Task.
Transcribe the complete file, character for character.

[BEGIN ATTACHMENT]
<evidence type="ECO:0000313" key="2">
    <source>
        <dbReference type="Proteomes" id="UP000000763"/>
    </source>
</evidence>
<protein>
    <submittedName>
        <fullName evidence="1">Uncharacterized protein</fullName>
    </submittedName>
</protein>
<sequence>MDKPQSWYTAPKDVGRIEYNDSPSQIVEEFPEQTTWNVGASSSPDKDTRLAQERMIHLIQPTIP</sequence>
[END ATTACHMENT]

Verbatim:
<evidence type="ECO:0000313" key="2">
    <source>
        <dbReference type="Proteomes" id="UP000000763"/>
    </source>
</evidence>
<protein>
    <submittedName>
        <fullName evidence="1">Uncharacterized protein</fullName>
    </submittedName>
</protein>
<sequence>MDKPQSWYTAPKDVGRIEYNDSPSQIVEEFPEQTTWNVGASSSPDKDTRLAQERMIHLIQPTIP</sequence>